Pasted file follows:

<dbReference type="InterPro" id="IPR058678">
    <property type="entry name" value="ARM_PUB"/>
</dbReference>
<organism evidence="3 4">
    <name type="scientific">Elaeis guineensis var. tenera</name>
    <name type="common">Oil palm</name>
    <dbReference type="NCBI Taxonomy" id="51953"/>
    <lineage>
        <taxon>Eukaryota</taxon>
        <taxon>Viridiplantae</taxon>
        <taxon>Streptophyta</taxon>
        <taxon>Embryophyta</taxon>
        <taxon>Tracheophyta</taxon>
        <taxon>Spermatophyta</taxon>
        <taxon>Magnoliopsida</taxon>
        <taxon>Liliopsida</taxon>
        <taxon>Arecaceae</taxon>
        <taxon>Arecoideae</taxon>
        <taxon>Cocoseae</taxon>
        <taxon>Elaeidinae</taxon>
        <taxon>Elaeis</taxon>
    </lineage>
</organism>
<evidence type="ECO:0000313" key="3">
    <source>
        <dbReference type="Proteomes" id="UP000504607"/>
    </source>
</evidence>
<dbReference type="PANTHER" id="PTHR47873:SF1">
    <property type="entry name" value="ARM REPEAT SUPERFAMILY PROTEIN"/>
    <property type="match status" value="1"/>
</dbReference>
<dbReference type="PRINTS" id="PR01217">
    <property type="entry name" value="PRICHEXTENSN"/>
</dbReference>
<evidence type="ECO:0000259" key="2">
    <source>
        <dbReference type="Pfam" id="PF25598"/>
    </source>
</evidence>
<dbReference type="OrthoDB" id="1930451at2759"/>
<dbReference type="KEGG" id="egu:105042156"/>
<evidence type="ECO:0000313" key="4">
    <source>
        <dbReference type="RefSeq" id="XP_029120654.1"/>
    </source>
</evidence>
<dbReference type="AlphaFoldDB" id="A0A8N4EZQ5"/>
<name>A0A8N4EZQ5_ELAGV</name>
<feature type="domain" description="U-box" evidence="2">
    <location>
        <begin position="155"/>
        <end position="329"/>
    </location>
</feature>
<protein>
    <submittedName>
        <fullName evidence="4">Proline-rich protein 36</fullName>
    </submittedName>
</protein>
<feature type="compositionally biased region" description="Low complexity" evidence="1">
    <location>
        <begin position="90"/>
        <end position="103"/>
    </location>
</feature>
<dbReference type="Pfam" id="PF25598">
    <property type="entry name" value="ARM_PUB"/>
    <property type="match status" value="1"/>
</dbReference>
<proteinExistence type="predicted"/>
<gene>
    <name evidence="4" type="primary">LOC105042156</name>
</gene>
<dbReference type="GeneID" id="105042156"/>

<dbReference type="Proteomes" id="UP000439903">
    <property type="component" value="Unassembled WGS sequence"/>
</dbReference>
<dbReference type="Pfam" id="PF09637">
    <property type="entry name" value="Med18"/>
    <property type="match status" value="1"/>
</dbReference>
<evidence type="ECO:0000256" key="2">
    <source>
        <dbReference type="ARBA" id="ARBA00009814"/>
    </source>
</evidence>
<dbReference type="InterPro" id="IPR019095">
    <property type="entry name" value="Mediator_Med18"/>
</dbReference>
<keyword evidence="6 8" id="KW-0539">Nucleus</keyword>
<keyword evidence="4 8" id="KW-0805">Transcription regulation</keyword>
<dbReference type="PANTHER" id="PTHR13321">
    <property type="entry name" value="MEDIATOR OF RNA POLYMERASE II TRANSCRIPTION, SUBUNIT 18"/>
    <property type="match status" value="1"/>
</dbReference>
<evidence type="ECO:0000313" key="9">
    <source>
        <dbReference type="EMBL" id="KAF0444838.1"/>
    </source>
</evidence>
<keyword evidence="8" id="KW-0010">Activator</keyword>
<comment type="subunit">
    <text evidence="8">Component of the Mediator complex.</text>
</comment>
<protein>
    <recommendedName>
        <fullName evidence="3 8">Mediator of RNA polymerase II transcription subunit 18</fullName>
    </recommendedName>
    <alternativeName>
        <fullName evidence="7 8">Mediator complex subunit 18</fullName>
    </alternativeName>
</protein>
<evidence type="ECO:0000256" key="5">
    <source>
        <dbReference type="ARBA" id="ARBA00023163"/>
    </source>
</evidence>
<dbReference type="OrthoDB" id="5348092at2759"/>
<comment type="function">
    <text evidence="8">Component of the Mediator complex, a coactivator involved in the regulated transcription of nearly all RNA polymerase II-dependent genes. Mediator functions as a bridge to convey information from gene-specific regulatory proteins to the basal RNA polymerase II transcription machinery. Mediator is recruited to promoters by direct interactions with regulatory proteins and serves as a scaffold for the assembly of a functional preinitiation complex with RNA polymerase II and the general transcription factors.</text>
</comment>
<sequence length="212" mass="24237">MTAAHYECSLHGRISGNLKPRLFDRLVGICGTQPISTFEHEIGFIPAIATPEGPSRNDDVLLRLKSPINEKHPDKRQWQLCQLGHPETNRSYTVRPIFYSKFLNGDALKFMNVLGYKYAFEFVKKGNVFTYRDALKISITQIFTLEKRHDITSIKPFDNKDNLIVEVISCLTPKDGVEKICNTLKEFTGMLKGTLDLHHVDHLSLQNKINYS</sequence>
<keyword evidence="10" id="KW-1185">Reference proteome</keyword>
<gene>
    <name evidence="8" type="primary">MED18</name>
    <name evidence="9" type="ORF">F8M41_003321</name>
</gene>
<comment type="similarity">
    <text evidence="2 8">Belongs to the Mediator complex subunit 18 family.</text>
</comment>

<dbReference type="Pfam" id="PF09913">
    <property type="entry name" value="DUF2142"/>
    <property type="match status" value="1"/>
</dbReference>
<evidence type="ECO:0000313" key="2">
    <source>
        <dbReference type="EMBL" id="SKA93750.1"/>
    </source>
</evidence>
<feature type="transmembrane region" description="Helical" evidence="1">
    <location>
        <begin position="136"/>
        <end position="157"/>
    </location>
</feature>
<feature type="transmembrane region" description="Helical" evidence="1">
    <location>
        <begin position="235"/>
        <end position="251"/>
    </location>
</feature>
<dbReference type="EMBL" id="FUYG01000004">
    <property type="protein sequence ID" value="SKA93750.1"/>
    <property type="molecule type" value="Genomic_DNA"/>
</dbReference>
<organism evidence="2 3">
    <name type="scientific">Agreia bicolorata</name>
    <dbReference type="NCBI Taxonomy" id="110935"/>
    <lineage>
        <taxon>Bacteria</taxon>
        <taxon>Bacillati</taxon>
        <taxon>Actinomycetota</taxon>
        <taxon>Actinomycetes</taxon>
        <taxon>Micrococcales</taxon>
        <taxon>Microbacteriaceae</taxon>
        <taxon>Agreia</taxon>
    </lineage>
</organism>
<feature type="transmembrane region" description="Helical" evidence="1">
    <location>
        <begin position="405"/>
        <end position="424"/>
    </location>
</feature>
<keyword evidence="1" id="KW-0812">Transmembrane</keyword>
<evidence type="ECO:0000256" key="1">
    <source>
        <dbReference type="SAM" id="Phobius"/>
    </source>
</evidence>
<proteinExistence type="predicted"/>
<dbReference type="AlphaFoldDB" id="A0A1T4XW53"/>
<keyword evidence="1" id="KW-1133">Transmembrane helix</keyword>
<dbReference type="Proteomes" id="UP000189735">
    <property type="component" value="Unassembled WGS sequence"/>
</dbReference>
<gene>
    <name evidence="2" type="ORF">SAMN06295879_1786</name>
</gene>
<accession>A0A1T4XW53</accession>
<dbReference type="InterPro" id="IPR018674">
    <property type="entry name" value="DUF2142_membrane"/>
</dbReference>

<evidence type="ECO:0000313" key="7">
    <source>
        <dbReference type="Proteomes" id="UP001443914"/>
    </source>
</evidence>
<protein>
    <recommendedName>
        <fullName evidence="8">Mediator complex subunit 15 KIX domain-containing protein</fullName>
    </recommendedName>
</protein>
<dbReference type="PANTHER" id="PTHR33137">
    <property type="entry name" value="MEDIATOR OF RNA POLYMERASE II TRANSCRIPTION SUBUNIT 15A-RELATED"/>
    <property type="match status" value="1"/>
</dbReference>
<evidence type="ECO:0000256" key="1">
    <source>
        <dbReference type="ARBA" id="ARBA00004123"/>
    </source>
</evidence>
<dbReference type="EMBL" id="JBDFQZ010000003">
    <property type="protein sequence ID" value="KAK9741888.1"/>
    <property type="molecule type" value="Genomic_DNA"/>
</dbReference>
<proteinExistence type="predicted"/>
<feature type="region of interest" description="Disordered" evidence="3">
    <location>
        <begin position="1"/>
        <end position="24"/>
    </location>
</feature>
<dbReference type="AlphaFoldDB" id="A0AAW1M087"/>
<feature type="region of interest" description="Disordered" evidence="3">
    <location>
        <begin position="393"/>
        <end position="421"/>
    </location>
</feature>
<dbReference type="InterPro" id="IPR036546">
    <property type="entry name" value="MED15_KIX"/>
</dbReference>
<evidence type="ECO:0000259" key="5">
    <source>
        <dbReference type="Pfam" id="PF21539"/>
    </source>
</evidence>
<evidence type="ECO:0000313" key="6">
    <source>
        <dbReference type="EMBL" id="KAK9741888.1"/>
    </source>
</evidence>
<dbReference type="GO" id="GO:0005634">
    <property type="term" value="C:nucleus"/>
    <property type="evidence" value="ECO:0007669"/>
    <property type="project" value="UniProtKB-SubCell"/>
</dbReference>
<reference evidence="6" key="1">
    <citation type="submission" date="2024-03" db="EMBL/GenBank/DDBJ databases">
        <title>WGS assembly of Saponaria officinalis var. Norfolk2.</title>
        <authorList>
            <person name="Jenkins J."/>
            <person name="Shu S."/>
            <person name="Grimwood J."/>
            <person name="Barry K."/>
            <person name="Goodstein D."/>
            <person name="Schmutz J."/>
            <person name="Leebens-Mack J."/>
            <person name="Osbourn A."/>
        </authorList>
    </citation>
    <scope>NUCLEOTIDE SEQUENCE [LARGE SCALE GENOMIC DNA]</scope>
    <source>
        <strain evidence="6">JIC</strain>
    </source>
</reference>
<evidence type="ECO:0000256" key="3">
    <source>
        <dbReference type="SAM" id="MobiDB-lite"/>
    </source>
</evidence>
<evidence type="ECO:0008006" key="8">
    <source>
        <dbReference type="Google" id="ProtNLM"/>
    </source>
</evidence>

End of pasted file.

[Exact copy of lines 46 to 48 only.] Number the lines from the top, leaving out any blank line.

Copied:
    </source>
</evidence>
<dbReference type="AlphaFoldDB" id="A0A8N4EZQ5"/>